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I have a plain Java application which is supposed to connect to the database. I don't want to store database connection url and username/password in a properties file or hardcode it in application. What is a common way to solve this problem? How a Java application can connect to database without revealing username/password?

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5 Answers 5

If you aren't willing to store it, you have to prompt for it. You could encrypt the password, but then you have to have a key to decrypt it and you are stuck in the same problem.

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Right - that may be an good option. There is another option - storing username/password in a separate location and allowing my Java application getting those u/p combination without revealing them to the user who is running it through some kind of proxy library. or JNDI? –  Alex Mar 18 '09 at 2:36
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I'm a .NET dev, but I've run into the exact same situation.

Last year I was working at a company that had to be PCI compliant to store credit card data, so security was a big deal. The URL/login data has to exist somewhere. The most common method I've seen for securing it is with encryption. I don't know about Java in particular, but .NET has several encryption namespaces in the core Framework. We used these to encrypt the database logins.

You still have a potential security vulnerability, which are the encryption keys used to encrypt/decrypt the data. We used the PCI "compensating controls" method here. Access to the keys is restricted to "key management" role. We also tracked access of the key itself so that there was a record of all user-initiated and system-initiated access. No one user had access to these logs, so there could be no covering of tracks by a single user. These overlapping security methods essentially create a situation where nothing less than a coordiated conspiracy between multiple administrators is required to put the data in jeopardy.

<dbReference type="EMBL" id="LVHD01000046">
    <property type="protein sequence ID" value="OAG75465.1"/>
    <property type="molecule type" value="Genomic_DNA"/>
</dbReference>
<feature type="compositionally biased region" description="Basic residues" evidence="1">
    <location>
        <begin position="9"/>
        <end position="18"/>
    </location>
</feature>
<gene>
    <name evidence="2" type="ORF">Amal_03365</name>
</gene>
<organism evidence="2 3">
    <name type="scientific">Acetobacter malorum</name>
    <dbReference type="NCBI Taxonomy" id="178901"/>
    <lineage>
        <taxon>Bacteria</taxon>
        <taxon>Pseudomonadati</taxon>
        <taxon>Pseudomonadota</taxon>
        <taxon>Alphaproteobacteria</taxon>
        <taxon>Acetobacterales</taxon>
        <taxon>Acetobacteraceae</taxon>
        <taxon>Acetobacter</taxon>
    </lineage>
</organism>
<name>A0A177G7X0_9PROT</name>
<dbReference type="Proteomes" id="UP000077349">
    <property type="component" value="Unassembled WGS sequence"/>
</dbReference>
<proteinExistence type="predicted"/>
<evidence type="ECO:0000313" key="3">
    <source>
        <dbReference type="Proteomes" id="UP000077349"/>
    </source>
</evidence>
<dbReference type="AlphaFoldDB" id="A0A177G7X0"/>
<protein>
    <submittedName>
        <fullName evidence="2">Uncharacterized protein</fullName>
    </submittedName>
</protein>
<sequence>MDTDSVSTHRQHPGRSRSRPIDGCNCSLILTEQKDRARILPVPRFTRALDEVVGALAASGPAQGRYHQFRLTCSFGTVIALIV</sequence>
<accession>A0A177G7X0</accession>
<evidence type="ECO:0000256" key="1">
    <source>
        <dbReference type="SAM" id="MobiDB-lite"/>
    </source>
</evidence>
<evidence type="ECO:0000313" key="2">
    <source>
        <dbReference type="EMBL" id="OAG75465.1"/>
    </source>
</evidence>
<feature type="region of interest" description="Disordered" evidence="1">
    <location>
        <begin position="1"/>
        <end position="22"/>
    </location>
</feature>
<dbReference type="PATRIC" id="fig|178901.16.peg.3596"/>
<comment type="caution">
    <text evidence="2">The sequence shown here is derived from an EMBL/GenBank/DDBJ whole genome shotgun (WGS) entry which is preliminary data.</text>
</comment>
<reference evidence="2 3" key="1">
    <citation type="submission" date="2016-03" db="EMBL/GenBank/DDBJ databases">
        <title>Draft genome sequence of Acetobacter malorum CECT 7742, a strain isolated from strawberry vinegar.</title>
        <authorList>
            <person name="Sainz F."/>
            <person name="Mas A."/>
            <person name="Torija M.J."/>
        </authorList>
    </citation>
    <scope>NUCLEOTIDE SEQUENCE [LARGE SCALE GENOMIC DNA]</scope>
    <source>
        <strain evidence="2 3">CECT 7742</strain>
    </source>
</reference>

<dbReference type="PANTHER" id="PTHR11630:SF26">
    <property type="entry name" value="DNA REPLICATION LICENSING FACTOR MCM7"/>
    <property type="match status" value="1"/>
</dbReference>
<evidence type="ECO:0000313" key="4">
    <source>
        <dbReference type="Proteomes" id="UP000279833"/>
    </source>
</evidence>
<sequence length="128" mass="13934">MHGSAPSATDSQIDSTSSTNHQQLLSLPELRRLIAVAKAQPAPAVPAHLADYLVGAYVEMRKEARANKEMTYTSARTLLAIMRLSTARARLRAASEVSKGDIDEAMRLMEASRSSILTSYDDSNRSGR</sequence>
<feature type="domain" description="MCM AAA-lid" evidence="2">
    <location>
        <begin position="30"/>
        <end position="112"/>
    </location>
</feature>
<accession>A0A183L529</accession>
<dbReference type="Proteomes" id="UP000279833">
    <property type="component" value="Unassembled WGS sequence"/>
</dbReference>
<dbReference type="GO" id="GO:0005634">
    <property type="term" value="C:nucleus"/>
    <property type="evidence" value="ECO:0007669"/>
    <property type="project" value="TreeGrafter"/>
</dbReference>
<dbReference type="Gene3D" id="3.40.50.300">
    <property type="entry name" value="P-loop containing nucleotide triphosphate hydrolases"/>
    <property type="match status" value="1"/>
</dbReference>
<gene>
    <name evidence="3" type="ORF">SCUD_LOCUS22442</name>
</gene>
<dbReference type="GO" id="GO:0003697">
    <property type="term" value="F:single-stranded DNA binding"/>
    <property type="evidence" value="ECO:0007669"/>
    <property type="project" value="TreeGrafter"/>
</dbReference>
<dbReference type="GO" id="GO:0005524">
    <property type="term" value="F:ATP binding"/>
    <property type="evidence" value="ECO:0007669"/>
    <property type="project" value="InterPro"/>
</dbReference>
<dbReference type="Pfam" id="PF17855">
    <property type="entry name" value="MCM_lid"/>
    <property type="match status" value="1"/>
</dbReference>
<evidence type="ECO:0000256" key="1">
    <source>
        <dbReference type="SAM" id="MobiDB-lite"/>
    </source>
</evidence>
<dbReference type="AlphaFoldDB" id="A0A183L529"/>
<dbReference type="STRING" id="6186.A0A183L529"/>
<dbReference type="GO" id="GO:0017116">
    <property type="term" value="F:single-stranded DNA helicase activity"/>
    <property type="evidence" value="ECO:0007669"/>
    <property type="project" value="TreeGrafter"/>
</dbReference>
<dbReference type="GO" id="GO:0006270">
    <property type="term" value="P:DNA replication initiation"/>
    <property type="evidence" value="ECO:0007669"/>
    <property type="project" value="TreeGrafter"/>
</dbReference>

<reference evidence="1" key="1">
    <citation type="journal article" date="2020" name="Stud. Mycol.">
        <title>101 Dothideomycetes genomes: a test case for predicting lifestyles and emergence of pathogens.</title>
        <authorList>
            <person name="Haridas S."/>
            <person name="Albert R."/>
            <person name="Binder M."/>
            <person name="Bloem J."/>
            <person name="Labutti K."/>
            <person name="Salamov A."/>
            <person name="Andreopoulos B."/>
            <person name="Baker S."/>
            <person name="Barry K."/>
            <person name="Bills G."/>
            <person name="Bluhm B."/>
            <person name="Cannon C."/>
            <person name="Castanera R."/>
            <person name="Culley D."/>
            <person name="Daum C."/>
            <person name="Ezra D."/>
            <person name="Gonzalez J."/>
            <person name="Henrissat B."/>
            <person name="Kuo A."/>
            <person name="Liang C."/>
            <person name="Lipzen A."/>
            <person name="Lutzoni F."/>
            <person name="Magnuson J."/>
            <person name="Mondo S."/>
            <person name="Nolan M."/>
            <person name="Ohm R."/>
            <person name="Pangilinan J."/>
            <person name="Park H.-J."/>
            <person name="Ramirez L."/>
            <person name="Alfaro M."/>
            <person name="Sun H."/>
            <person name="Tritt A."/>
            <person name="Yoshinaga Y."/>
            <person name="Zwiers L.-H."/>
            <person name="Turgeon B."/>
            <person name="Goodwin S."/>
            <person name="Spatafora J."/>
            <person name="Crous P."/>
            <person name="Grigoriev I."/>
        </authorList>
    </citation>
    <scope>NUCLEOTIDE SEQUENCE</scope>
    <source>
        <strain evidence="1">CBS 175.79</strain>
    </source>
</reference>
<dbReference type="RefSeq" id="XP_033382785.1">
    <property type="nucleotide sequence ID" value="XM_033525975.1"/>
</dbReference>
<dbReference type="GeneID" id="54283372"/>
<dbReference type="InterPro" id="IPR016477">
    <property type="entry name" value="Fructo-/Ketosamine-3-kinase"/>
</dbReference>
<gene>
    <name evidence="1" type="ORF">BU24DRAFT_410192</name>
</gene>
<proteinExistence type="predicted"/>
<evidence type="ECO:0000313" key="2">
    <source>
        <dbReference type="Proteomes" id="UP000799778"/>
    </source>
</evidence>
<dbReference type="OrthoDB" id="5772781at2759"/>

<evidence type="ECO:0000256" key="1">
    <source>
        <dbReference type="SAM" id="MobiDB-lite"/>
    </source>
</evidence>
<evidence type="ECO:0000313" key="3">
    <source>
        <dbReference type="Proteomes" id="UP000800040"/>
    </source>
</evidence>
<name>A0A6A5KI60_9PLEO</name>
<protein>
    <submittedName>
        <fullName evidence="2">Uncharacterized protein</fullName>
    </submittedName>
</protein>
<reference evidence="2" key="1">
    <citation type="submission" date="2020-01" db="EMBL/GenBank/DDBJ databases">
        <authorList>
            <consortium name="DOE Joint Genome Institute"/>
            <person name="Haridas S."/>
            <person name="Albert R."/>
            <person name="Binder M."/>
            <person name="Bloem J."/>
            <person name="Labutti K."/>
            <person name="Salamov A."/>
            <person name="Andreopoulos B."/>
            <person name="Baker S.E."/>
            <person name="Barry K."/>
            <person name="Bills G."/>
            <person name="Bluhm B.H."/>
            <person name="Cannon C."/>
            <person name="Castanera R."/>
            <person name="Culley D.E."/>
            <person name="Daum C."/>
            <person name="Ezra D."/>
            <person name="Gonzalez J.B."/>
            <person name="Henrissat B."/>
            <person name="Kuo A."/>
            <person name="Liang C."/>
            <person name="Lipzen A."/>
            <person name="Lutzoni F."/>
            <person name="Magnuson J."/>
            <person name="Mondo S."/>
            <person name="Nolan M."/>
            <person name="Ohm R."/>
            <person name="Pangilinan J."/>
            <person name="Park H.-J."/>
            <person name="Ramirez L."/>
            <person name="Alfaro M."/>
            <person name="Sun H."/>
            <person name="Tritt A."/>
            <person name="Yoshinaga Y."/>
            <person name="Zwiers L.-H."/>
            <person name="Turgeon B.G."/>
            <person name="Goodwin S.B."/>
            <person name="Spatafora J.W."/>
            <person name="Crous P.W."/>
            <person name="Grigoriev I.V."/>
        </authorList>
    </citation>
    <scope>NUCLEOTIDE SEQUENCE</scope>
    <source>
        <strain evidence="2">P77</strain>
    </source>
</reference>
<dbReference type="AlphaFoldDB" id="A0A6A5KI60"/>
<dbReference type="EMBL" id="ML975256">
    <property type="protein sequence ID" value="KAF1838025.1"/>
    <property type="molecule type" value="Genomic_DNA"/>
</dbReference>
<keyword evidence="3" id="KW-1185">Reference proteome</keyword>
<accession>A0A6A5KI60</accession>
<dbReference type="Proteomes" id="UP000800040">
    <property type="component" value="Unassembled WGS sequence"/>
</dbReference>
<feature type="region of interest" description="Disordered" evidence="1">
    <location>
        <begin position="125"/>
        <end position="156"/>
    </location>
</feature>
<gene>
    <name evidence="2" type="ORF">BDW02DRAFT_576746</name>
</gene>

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One of the common solutions to this problem for server based applications is to store the username and password in a file that has user permissions set in such a way that only the executing user of the application/service can read its contents.

For example, you run your application as user foo-service and it inherits all of the access privileges of the foo-service user. The file containing the username and password is only readable by that user. You read the value from the file and connect to the database as normal.

Possible problems with this approach:

  • The superuser of this machine may be able to get the password to the database.
  • An attacker who has penetrated your application security can get access to the database credentials.

The above problems are normally mitigated by tuning the access privileges for the application to the database and the network. Nearly any other solution you come up will get you into a chicken-and-egg problem because you are basically trying to hide something from itself.

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The best way would be to store the information as a configured data source in the JNDI context of your application server. You can then use the facilities of the application server to configure data sources at deployment time. All the application has to do is look up the appropriate JNDI name at runtime and use that. This is a common pattern for Java web applications.

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Right. But my application is not running inside Application server. It's a standalone Java application. yes, I can connect to JNDI from it and can get datasource reference from it, but it is not a recommended practice. JNDI datasource should be used only by apps running INSIDE application server. –  Alex Mar 18 '09 at 3:01
    
All you really do here is push the problem off, though. Now you have to worry about how the app server handles that data. Again, either the server has clear access to it or you have to provide a key to the app server. –  Travis Jensen Mar 18 '09 at 19:43
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Use web services to separate your application from the server doing the database access. Sign your web application and then only allow a properly signed application to call the web services server.

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